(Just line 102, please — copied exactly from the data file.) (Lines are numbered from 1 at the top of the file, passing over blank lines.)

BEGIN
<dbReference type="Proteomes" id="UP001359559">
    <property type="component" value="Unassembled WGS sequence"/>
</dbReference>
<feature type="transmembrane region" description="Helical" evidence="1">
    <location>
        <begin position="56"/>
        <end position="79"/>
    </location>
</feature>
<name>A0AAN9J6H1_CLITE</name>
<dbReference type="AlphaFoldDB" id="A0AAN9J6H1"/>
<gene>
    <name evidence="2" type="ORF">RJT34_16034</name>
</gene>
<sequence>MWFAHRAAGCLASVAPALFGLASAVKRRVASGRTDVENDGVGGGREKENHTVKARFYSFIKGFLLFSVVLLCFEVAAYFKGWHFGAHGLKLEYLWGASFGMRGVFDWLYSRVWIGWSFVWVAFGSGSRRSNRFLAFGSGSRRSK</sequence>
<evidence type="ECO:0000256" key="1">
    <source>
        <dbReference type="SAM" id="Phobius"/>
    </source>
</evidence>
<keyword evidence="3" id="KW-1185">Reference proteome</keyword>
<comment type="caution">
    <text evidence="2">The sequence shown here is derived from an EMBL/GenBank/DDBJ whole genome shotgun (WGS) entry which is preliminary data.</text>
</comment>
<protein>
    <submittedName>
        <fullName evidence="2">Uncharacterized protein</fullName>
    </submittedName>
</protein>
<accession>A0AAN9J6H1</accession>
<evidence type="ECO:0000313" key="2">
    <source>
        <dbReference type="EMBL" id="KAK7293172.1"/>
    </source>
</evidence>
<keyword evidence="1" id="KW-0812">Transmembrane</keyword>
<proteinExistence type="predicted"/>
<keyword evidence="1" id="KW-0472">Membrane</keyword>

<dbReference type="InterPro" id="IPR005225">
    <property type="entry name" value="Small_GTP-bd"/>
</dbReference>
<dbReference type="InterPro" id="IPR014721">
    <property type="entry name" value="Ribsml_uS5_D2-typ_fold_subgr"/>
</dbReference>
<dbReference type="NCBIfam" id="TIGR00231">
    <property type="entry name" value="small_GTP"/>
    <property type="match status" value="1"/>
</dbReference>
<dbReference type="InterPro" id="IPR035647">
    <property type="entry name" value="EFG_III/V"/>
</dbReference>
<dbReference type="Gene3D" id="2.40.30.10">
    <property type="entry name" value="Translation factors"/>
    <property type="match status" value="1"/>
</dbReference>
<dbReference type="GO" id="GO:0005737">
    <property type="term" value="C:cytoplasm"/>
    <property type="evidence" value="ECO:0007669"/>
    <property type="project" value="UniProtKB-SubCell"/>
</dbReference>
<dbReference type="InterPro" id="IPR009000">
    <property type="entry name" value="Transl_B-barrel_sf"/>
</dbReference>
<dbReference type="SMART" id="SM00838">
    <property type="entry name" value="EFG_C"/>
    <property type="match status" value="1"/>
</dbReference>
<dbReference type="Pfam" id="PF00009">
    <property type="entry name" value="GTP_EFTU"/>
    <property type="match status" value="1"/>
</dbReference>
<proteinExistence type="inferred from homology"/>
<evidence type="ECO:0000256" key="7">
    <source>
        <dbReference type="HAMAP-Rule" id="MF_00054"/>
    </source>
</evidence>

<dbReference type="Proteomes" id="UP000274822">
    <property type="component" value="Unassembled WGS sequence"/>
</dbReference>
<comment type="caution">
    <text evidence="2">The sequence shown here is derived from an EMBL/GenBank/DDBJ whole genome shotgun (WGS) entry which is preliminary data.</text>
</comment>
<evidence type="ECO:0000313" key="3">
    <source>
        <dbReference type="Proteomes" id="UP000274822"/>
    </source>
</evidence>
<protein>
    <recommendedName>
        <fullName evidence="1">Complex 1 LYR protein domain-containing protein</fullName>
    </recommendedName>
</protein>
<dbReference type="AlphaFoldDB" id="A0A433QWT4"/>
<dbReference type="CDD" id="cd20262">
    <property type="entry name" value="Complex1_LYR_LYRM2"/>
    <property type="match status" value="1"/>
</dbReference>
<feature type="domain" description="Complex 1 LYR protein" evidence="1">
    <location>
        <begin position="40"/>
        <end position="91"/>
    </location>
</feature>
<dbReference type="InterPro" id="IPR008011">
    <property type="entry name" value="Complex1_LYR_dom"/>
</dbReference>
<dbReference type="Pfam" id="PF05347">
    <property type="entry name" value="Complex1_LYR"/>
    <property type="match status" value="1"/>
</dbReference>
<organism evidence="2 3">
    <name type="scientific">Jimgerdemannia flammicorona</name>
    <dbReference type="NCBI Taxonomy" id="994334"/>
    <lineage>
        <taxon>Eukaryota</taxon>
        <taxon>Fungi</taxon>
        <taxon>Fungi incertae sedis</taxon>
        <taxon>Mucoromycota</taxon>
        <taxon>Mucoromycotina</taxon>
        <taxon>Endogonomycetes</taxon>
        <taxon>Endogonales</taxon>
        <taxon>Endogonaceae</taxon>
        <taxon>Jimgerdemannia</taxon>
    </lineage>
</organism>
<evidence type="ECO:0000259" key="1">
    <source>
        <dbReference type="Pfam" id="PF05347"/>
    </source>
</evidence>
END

        <end position="91"/>